So yes, there were snippets of interesting information, but the talk would have benefited enormously from having a gentle introduction to M--theory and its branes, before progressing, rather than having a trivial introduction to string theory before leaping tall buildings.

Edward Shuryak -- Strongly coupled quark-gluon plasma.

RHIC has seen events involving sQGP (as in the title), I think. That's what I managed to pull out of the ultra-dense slides of this extremely busy talk. And then I lost interest, until half way through when there was a slide of diagrams which looked very much like the trajectories of a particle in an electromagnetic vortex (must check that), and then I lost interest until the conclusions. There were slides with pages of text taken from his research papers -- this is not the way to give a talk.

So, the conclusions -- QGP behaves like a very good liquid because of "magnetic bottle trapping", for T<1.4 Tc it is dominated by magnetic monopoles. But forget all that, the important point to take away is that QGP does not behave the way people expected it to. Apparently this chap is a candidate for a Nobel prize for discovering this, and it was nice to hear about this `negative' result. But t was obvious. The people who first suggested that QGP was not going to agree with expectations will, of course, never get the credit. Why? Well, this comes down to the assumption that you lose confinement in QGP. And that's wrong. Why? Well, confinement means the absence of physical, colour charged states (to a field theorist) or a confining potential (to a lattice guy). The latter might well fail at high temp when you get QGP, you almost certainly have some other form of potential, but the former is a consequence of the global (non pert) properties of the Yang Mills configuration space, for example Gribov copies. None of this is altered by going to high temperature, so individual quarks and gluons aren't suddenly going to become observable.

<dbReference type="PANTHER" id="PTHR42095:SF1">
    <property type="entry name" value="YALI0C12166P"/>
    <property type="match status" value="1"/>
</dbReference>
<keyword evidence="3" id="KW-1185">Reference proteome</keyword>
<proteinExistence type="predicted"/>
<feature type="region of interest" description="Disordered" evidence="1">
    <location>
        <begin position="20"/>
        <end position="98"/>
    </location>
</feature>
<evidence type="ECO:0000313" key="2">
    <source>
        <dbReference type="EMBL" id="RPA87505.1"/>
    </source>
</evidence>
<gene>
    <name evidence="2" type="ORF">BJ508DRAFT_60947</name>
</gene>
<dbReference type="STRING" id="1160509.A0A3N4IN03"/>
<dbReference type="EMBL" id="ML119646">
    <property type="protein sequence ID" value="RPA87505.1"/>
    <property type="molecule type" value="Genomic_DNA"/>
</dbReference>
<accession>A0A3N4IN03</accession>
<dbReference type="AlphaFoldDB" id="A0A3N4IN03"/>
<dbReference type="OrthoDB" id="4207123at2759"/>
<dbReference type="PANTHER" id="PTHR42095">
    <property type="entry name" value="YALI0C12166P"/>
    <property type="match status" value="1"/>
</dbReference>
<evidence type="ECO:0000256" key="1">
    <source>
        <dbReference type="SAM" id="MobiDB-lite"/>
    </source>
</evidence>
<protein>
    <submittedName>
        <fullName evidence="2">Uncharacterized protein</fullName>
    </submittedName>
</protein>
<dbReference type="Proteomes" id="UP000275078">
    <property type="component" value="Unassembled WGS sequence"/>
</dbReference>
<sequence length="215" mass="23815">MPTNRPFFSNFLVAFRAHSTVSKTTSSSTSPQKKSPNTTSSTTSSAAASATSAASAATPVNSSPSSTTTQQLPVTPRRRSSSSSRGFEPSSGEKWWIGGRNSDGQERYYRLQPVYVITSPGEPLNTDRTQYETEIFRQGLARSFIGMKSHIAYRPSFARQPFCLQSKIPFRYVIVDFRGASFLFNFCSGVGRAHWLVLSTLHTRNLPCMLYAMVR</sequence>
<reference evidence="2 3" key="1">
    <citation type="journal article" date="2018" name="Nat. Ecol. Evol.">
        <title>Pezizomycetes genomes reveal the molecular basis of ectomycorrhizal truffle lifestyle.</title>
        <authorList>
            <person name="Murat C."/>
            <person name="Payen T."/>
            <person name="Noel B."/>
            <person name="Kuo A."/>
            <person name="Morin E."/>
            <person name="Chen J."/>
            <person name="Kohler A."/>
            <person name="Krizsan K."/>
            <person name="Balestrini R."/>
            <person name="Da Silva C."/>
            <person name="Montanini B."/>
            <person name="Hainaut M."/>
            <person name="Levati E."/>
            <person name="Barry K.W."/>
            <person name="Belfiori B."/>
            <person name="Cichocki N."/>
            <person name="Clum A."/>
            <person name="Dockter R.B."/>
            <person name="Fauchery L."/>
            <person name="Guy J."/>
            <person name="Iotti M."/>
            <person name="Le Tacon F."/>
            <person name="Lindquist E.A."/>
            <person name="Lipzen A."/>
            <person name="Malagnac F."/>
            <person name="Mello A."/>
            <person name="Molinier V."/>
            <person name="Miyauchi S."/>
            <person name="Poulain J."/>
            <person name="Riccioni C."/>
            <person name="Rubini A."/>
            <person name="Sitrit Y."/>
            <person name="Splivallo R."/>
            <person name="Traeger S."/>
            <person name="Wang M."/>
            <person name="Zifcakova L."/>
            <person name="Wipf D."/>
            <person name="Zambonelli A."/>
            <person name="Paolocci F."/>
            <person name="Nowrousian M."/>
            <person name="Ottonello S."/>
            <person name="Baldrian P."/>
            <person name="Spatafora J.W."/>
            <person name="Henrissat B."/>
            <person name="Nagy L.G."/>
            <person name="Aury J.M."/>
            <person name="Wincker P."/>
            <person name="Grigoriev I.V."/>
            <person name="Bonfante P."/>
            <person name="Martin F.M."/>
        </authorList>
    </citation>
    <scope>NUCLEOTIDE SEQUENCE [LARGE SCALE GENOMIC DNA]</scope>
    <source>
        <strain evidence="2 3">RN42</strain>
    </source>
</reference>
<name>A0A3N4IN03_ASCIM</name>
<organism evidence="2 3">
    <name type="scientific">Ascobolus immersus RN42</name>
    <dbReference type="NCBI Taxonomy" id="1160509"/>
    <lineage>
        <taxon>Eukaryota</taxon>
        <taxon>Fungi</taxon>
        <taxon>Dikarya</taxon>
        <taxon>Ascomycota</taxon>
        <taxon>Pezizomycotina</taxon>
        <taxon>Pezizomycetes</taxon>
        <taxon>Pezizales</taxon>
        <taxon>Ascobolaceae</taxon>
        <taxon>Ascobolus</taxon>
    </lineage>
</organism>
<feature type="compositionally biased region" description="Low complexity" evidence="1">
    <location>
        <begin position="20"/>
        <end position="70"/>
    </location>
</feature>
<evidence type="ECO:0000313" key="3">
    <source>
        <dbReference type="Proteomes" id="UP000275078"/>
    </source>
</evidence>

But yeah, there we go. No-one listens to whispers.

Friday, 12 December 2008

Watch your factors

This amused me -- it's an entry in "comments" field on version 2 of an arXived paper:

"A missing complex "i" is included in the field strength and the divergent contributions corrected accordingly. As a result the model turns out to be asymptotically free."

So casual. Beautiful.

Friday, 5 December 2008

Peer review

I've just been royally screwed by an editor at JHEP. I can't go into details without giving away who I am. I'm too fed up to detail the problems with peer review in physics these days. Actually I'm really depressed about the whole thing.